This story-line is intact and movie star Diane Lane is a beautiful to look at and adequately grand Ranevskaya.
Her meeting with Trofimov (Kyle Beltran),the man who tutored the son whose death she's still grieving is quite moving. The scene towards the end when she and her windbag brother Gaevv (the always excellent John Glover) are facing the exit of the now empty home the family must leave forever, is true Chekhovian moment. Unfortunately, for much of the play Lane given to overly grand gestures rather than really capturing the complexities of this character . Moreover, while Lane is billed as this production's star attraction, the focus here is more this production's African-American Lopakhin (Harold Perrineau).
Harold Perrineau is a good actor the casting of but his Lopakhin and several other characters is not so much color-blind as make-a-point casting, in short to bold face and underline the serf-slave society's kinship. And so, while Perrineau comes across as almost more of a star than Lane, his performance too is only intermittently outstanding — notably in the final act's famous "almost proposal" scene between him and Varya (Celia Keenan-Bolger) which true to Chekhov's style is both funny and incredibly sad.
When all is said and done, there are good performances from most of the cast, but intermittently so. The only members of this large cast who are consistently wonderful are Keenan-Bolger's Varya and Joel Grey's doddering old servant Firs.
The best thing about the new staging elements is the addition of a 3-piece band to provide musical interludes for the scene changes. I quite liked Nico Muhly's original music. However, like everything about this production there's a yes-but even for the praiseworthy ideas. Thus, when the band moves on stage for the third act party scene, they don't keep that from being too over the top — despite Michael Krass's eye-popping costumes and former governess-cum-family-hanger-on Charlotta's (Tina Benko) amusing magic tricks.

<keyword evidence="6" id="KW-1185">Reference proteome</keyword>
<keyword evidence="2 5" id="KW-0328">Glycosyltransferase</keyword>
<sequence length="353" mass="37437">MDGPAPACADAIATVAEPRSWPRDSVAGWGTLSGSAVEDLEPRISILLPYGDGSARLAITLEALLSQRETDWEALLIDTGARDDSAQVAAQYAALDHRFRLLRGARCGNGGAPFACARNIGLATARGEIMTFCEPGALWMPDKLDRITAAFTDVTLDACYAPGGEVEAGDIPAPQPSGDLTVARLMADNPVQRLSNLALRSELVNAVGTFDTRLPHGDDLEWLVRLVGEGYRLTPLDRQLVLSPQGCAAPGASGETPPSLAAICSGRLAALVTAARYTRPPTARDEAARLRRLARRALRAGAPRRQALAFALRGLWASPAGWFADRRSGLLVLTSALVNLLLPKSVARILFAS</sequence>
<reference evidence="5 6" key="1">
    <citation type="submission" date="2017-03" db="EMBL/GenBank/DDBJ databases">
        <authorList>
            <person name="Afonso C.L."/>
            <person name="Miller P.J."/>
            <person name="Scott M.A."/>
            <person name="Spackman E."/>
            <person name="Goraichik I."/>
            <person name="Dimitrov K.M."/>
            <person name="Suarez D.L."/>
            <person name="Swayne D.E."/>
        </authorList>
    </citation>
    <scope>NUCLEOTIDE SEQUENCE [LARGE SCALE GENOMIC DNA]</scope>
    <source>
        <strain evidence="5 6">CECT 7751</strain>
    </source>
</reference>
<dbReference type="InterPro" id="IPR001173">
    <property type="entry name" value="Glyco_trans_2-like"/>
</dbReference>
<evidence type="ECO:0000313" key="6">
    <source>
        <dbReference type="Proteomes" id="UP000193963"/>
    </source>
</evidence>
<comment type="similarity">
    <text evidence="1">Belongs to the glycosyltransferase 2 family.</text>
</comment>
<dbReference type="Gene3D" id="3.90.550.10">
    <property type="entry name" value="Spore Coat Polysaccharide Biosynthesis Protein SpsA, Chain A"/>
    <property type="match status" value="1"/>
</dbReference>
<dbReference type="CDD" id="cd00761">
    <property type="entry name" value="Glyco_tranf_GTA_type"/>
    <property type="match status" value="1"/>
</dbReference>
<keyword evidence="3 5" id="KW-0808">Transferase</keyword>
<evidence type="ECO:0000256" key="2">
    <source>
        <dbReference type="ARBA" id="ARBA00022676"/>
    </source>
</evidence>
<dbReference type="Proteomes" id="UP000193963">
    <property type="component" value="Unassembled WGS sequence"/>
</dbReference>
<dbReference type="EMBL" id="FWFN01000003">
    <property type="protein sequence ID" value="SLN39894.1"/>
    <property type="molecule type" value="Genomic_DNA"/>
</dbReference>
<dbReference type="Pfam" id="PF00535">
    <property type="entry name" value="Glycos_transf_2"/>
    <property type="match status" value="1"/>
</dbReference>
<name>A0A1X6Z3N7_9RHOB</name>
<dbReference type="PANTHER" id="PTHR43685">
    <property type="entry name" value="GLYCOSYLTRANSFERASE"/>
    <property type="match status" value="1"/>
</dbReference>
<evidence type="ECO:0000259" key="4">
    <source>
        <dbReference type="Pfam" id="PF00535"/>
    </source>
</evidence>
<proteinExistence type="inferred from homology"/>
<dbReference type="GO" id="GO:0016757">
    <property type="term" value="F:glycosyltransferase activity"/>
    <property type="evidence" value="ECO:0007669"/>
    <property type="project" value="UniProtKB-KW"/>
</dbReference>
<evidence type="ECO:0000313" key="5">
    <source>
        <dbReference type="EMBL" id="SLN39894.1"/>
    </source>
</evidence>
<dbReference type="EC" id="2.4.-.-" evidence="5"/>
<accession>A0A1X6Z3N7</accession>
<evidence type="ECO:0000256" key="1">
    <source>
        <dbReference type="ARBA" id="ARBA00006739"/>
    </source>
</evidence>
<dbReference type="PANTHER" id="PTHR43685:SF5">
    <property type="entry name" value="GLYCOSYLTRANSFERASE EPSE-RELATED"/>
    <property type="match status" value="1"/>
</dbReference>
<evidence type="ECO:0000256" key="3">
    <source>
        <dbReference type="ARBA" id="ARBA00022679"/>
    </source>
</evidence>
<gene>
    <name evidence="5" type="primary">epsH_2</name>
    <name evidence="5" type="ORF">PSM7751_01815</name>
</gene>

I can't find anything more to say about Godwin's ideas for depicting the cherry orchard that's at the heart of this family's lost way of life except that they're different: The stage actually features a platform that represents a giant chopped tree and the beautiful white cherry blossoms take the form of a series of chandelier-like Calder mobiles. The walkway between that tree and the rest of the stage serves for a lot of rather awkward exits.
Though the final, best and truest to Chekhov act made me happy I saw this production, it too had one of those yes-but moments. That's when Chekhov's Russian poetry reciting Passerby (Peter Bradbury) shows up as an angry homeless man quoting from Emma Lazarus. Another absence of a light touch to make the Russian-American connection. Fortunately, the final image is of the wonderful Joel Grey's sadly left-behind Firs.
For more about Chekhov and links to other of his plays has reviewed, check out our
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The Cherry Orchard
Chekhov's play by Stephen Karam
Directed by Simon Godwin
Cast: Diane Lane (Ranevskaya), Chuck Cooper (Pischik), Tavi Gevinson (Anya), John Glover (Gaev), Celia Keenan-Bolger (Varya), Harold Perrineau (Lopakhin), Joel Grey (Firs), Kyle Beltran (Trofimov), Tina Benko (Charlotta), Susannah Flood (Dunyasha), Maurice Jones (Yasha), Quinn Mattfeld (Yepikhodov), Peter Bradbury (Passer-by), Philip Kerr (Station Master) and Lise Bruneau, Jacqueline Jarrold, Ian Lassiter and Carl Hendrick Louis (Ensemble).
Sets : Scott Pask
Costumes: Michael Krass
Lights: Donald Holder
Sound: Christopher Cronin
Movement: Jonathan Goddard
Hair and wigs: Paul Huntley
Music Coordinator John Miller
Original music: Nico Muhly
Musicians: Bryan Hernandez-Luch (Conductor/violin), Liam Burke (clarinet), Chihiro Shibayama (percussion)
Literal translation by Allison Horsley
Magic Consultant: Paul Kieve
Vocal Coach: Kate Wilson
Fight Consultant Thomas Schall.
Stage Manager: Jill Cordle
Running Time: 2 and 15 minutes with one intermission
American Airlines Theater 227 w. 42dnd Street
From 9/16/16; opening 10/16/16; closing 12/04/16.
Reviewed by Elyse Sommer at October 16th press matinee